Vodafone McLaren Mercedes boss Ron Dennis has offered some clarity, much needed, regarding what the teams would embrace and not embrace concerning many of the radical changes and regulations being bandied about in recent months. KERS, reverse grids, Medal systems, points for qualifying and the like have been the concepts most prevalent in journalistic circles and chat rooms world-wide.
Here at F1B, we have maintained that constant regulation changes are bad for the sport. That the points system needs to go back to what it was or changed to award more points for wins. We have argued tirelessly that overtaking is the golden chalice of the fans desire in F1. That pragmatism and intution are not sound devices to make sweeping decisions in F1(this has been the prime mover for Max and the FIA for several years).
We appear to be in good stead as Ron Dennis, a man who knows a thing or two about racing in F1, agrees that methodical, intelligent and researched changes are more than acceptable but not whim. Story from Autosport.
“The position of the teams is, and I can give you a collective view on it, that we are not particularly against anything that makes F1 better,” said Dennis during a special appearance on the central stage at the Autosport International Show.
“But we really believe that it should be driven by knowledge as opposed to intuition and gut feel.
“The teams have financed research and it has been conducted over two months globally, and we will bring into that research the possibility of introducing a new points system, whether it is with medals or whether pole position should carry points to incentivize people to try harder in qualifying, or whether we should adopt monstrously radical things like reversing the grid after awarding points for qualifying.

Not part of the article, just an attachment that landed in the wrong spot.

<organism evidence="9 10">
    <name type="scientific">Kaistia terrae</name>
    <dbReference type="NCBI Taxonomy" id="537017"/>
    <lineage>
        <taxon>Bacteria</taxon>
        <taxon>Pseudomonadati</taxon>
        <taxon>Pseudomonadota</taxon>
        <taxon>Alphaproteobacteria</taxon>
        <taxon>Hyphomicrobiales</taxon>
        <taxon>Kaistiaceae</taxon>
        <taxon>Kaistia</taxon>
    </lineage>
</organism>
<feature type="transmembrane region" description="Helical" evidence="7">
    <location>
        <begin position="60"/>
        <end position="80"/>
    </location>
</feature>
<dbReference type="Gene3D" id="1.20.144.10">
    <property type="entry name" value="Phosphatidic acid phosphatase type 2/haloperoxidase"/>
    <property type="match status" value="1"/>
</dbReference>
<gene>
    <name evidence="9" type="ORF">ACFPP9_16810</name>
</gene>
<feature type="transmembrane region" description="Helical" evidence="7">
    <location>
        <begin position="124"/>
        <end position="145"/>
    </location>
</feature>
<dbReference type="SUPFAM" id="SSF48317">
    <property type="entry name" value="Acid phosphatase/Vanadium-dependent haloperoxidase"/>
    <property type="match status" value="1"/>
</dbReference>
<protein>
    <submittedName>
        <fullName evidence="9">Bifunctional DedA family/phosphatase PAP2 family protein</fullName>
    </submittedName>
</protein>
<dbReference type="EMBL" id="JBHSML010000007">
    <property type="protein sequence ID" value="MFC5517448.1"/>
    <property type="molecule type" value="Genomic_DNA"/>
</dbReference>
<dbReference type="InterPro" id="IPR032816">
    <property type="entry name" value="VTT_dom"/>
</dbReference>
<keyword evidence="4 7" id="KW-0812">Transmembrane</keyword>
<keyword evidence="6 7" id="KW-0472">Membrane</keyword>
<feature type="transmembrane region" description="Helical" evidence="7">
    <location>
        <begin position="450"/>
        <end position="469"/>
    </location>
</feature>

“That is, for me to say, unheard of. I am a pure motor racer. I am a guy who likes to qualify hard, be the fastest car in front, lead from the front and win by whatever it takes. I am pure. But it can be pretty boring, not to me, but it can be pretty boring for you guys if the race is a procession.
“So we have to be mindful of the fact that those people who are captured by F1, their interest is maintained…we are very, very concerned about playing with the DNA of Formula One and screwing some magic that crosses that audience.
“Our attitude is let’s take a scientific approach within the limitations of market research, try and understand what people like about Formula One and play to our strengths, then try to handle our weaknesses.
“If, within that mix, a medal system contributes something, we will embrace it, as will we embrace any idea that comes from anybody. We do not have closed minds. We want to make F1 better for everybody.”
Dennis hailed the progress that FOTA had made in reaching agreement on cost cuts, and made it clear that their work was progressing at speed because of a genuine spirit of cooperation â€“ and not because of any outside pressure from the FIA.
“When you look at conflicts and problems in the war, it tends to bring people together. We are fiercely competitive but we have, probably for the first time in the history of F1, we have tended to put aside that very competitive approach we have had â€“ and really focused on the interests of motorsport and the interests of F1.
“Our businesses, because we want to survive and because we want to make F1 stronger, I think it has been a wonderful catalyst.
“There is an understandable perception as people try to portray the efforts of the teams as being implemented as a result of pressures from the various authorities and elements that do have a role in F1, but that is really not the case.
“The whole incentive is to take control of our company’s destinies and to look at genuine cost reduction that is not to the detriment of any specific team, but really cost reduction that is across the board of F1 is what our objective has been â€“ and I think it is what we achieved. That same collective approach will be brought to bear on how we make the sport better.”